After being forced to abandon major regulatory shakeups in the cable box and business internet markets, the aggressive Federal Communications Commission of the last three years headed by Democratic Chairman Tom Wheeler may make one last play to influence how net neutrality is regulated. Key issues like free data and traffic prioritization may yet face decisions before Wheeler’s landmark tenure transitions to a Republican chosen by anti-net neutrality President-elect Donald Trump next year.
Last week, Wheeler said rules to force pay-TV providers to offer their content on free apps instead of requiring set-top boxes, along with price caps on high-capacity broadband service for ATMs, cell towers, public services, and businesses, likely won’t be addressed before the next chairman takes over, but Wheeler stayed relatively silent on the agency’s ongoing probe into zero-rating.
The chairman promised a close examination last year of the practice by T-Mobile, AT&T, Verizon, Sprint, and others of exempting certain content from subscribers’ monthly data caps. Pro-net neutrality advocates, like Public Knowledge, argue these offerings violate net neutrality tenets by giving an advantage to edge providers partnered with the internet providers.
The FCC said little on the subject in the year since announcing the probe. That changed the day after Donald Trump’s election to the White House when the head of the FCC’s wireless division, Jon Wilkins, wrote to AT&T’s head of external and legislative affairs, Robert Quinn, “to express serious concerns about the impact of AT&T Mobility’s ‘Sponsored Data.'”
“Based on public reports as well as information you have provided to us, the Wireless Telecommunications Bureau believes that the terms and conditions under which Sponsored Data is offered to content providers unaffiliated with AT&T, combined with
AT&T’s current practice of zero-rating DIRECTV video applications for AT&T Mobility subscribers, may obstruct competition and harm consumers by constraining their ability to access existing and future mobile video services not affiliated with AT&T,” Wilkins wrote.
Zero-rating video content from DirecTV and Time Warner is a key part of AT&T’s proposed strategy to buy the latter for $85.4 billion — a merger that could mean unlimited streaming of major television and box office brands like Warner Bros. and HBO for AT&T subscribers.
A source at AT&T told InsideSources the company interpreted the letter as a possible last-minute push by the Obama administration’s FCC to push out regulatory actions before Republicans assume control of the agency for the next four years.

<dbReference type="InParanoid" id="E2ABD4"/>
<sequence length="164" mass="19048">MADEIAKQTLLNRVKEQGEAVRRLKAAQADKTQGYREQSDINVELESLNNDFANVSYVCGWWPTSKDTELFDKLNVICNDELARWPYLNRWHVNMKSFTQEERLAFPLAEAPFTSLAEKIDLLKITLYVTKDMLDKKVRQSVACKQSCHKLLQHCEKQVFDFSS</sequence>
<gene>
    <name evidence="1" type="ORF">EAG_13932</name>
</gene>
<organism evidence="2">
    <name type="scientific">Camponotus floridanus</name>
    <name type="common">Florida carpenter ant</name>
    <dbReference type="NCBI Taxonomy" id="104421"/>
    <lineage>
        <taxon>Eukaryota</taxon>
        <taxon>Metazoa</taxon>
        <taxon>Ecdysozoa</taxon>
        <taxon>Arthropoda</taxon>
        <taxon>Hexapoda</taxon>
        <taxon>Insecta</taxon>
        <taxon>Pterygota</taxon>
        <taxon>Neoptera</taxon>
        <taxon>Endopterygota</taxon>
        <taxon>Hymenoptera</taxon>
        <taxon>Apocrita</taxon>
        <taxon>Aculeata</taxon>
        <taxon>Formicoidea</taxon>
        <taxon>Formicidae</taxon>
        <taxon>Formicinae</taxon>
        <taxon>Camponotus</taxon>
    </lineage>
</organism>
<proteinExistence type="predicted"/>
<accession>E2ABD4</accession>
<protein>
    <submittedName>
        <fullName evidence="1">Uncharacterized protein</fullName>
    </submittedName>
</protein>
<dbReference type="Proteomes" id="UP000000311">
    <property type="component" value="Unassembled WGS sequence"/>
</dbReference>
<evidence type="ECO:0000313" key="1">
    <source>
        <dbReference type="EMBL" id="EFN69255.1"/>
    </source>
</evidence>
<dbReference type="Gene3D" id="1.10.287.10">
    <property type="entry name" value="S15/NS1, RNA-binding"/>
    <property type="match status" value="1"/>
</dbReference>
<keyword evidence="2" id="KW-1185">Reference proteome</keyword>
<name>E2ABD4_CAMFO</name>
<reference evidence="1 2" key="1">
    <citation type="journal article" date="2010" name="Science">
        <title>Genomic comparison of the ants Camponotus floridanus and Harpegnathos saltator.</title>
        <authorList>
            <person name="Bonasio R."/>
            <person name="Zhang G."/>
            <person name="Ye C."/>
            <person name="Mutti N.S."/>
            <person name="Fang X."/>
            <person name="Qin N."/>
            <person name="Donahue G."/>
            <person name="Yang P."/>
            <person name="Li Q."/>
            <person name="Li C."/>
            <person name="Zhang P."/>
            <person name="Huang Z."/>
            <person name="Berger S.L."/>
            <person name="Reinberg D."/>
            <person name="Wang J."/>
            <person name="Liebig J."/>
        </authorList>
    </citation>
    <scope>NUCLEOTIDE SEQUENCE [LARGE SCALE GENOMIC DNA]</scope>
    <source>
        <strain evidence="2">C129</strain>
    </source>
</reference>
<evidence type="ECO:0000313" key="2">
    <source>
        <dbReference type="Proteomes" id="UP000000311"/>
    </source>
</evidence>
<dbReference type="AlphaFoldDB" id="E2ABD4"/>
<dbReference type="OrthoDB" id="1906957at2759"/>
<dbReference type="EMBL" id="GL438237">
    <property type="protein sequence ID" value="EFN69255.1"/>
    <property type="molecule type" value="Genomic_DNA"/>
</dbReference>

That push gained momentum Friday when congressional Democrats including pro-consumer heavy hitters Sens. Bernie Sanders of Vermont and Elizabeth Warren of Massachusetts, both of whom oppose the merger, sent a letter to the FCC urging Wheeler to consider several forms of zero-rating “a violation of net neutrality.”
“Without proper oversight and enforcement action, zero-rating can discriminate against certain services, potentially distorting competition, stifling innovation and hampering user choice and free speech,” they wrote alongside Sens. Ron Wyden of Oregon, Al Franken of Minnesota, Tammy Baldwin of Wisconsin and FCC hawks Ed Markey of Massachusetts and Richard Blumenthal of Connecticut.
“When [internet service providers], not the consumer, choose online winners and losers, the very core tenets of net neutrality could be disrupted,” the letter reads. “We call on the commission to take enforcement action against harmful zero-rating offerings that violate the principles of the Open Internet Order.”
Quinn responded to Wilkins letter saying AT&T will let any edge provider interested in sponsoring its data do so for the lowest wholesale price, but according to the FCC that doesn’t alleviate competitors, since it costs the wireless carrier nothing to zero-rate itself while payments from third-parties could become a high-cost burden just to level the playing field.
“Indeed, it is not difficult to calculate usage scenarios in which an unaffiliated provider’s Sponsored Data charges alone could render infeasible any third-party competitor’s attempt to compete with the $35 per month retail price that AT&T has announced for DIRECTV Now,” Wilkins said referring to the deal set to launch in late November, which will let AT&T subscribers stream unlimited DirecTV video on their handsets.
The letter gave AT&T until Monday to officially respond, though the deadline went out before Republican leaders charged with overseeing the FCC on both sides of the Capitol warned Wheeler against adopting any “controversial” proposals during the transition.
The warning was largely interpreted to target major regulatory overhauls like set-top boxes and business data services, meaning an enforcement action on zero-rating, which the agency previously said it would judge on a case-by-case basis, isn’t out of the question.
“Data Free TV is certainly not free to AT&T,” the company wrote back to the FCC Monday. “As more and more consumers discover the benefits of that service, AT&T will see escalating usage on its mobile network, where video already accounts for a clear majority of traffic. AT&T will need to respond to those new usage demands by making capital-intensive investments, which will add to the billions AT&T has already spent to keep up with skyrocketing mobile video usage.”
AT&T argued the program complies with the law and that any enforcement action would require the FCC to hold “a rulemaking proceeding after notice and comment.”
“I am confident the attached analysis will adequately alleviate the concerns you outlined in your November 9th letter,” Quinn wrote Monday. “We are extremely bullish on the pro-consumer benefits of sponsored data.”